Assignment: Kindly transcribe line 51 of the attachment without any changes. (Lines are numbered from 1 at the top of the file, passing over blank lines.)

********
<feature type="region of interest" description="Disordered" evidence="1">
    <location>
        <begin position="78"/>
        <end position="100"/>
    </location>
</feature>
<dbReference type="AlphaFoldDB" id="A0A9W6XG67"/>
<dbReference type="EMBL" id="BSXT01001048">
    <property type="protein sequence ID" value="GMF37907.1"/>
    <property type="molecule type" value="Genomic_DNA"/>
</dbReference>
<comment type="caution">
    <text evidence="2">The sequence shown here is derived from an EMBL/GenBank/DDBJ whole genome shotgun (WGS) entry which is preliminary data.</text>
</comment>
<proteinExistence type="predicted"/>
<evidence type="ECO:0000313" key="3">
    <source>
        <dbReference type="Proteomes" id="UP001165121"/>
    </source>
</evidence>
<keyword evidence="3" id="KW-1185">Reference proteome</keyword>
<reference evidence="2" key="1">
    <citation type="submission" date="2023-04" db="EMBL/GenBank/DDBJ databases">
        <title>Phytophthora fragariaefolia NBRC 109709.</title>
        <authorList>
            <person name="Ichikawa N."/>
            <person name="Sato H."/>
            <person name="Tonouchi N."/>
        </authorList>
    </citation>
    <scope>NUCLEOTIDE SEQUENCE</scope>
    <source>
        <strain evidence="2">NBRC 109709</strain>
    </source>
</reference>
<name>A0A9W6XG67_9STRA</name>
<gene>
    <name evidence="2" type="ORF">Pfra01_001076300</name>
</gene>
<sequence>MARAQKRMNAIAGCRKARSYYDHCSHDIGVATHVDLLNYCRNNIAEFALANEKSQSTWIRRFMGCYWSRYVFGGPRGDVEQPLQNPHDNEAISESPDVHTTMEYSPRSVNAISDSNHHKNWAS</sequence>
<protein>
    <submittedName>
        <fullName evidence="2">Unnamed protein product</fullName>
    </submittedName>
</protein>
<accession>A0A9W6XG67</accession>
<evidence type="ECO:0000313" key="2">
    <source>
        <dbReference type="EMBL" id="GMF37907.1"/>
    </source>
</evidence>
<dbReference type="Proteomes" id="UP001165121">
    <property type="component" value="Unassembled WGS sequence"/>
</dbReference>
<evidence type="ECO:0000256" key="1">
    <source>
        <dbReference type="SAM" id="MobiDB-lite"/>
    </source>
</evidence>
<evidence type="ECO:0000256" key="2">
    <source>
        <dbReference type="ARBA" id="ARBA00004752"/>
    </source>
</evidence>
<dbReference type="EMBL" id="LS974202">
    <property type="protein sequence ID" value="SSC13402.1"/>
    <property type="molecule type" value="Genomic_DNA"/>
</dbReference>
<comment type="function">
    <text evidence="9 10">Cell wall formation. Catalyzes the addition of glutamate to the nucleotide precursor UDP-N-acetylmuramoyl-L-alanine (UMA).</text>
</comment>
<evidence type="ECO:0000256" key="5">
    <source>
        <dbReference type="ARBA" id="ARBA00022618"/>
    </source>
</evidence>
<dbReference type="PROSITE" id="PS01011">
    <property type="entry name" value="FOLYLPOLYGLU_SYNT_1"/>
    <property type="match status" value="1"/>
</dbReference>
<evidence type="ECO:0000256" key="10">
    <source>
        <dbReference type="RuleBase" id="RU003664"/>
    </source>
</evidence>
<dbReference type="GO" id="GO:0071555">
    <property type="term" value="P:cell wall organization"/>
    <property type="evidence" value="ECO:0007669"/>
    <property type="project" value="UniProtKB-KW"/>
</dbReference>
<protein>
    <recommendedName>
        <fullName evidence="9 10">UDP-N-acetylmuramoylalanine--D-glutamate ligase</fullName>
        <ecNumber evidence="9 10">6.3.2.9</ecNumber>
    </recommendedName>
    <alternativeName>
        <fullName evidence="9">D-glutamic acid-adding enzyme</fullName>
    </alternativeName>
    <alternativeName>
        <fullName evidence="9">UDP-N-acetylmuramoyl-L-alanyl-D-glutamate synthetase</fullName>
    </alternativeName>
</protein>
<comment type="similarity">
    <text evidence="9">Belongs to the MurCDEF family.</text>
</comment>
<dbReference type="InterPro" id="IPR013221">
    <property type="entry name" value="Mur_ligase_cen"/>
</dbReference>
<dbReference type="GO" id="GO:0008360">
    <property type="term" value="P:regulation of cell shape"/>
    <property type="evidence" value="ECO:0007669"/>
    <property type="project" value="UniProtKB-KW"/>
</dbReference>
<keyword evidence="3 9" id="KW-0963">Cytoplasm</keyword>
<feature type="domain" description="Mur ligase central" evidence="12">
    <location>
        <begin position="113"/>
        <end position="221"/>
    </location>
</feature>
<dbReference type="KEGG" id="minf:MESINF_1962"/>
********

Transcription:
</evidence>